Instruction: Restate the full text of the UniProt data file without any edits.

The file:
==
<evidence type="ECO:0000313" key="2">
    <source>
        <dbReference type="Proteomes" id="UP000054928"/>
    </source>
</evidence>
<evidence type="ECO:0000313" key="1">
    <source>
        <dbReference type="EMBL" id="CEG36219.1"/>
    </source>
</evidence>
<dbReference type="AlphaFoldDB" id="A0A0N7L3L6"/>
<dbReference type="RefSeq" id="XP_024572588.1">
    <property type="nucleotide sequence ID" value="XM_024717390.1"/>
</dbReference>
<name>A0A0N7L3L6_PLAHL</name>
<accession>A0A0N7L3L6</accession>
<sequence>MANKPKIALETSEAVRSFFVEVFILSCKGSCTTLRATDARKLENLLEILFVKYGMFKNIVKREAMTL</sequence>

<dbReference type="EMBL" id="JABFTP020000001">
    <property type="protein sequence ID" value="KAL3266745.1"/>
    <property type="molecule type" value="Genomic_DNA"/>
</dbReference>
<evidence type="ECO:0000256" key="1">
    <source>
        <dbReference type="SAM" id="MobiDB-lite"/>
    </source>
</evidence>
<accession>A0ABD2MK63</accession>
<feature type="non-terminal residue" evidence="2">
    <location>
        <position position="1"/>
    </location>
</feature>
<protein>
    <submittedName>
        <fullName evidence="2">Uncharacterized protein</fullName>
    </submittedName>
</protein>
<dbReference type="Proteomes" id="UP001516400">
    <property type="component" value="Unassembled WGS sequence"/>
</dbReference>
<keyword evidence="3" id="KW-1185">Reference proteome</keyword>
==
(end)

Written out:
<evidence type="ECO:0000313" key="2">
    <source>
        <dbReference type="Proteomes" id="UP000054928"/>
    </source>
</evidence>
<evidence type="ECO:0000313" key="1">
    <source>
        <dbReference type="EMBL" id="CEG36219.1"/>
    </source>
</evidence>
<dbReference type="AlphaFoldDB" id="A0A0N7L3L6"/>
<dbReference type="RefSeq" id="XP_024572588.1">
    <property type="nucleotide sequence ID" value="XM_024717390.1"/>
</dbReference>
<name>A0A0N7L3L6_PLAHL</name>
<accession>A0A0N7L3L6</accession>
<sequence>MANKPKIALETSEAVRSFFVEVFILSCKGSCTTLRATDARKLENLLEILFVKYGMFKNIVKREAMTL</sequence>

<dbReference type="EMBL" id="JABFTP020000001">
    <property type="protein sequence ID" value="KAL3266745.1"/>
    <property type="molecule type" value="Genomic_DNA"/>
</dbReference>
<evidence type="ECO:0000256" key="1">
    <source>
        <dbReference type="SAM" id="MobiDB-lite"/>
    </source>
</evidence>
<accession>A0ABD2MK63</accession>
<feature type="non-terminal residue" evidence="2">
    <location>
        <position position="1"/>
    </location>
</feature>
<protein>
    <submittedName>
        <fullName evidence="2">Uncharacterized protein</fullName>
    </submittedName>
</protein>
<dbReference type="Proteomes" id="UP001516400">
    <property type="component" value="Unassembled WGS sequence"/>
</dbReference>
<keyword evidence="3" id="KW-1185">Reference proteome</keyword>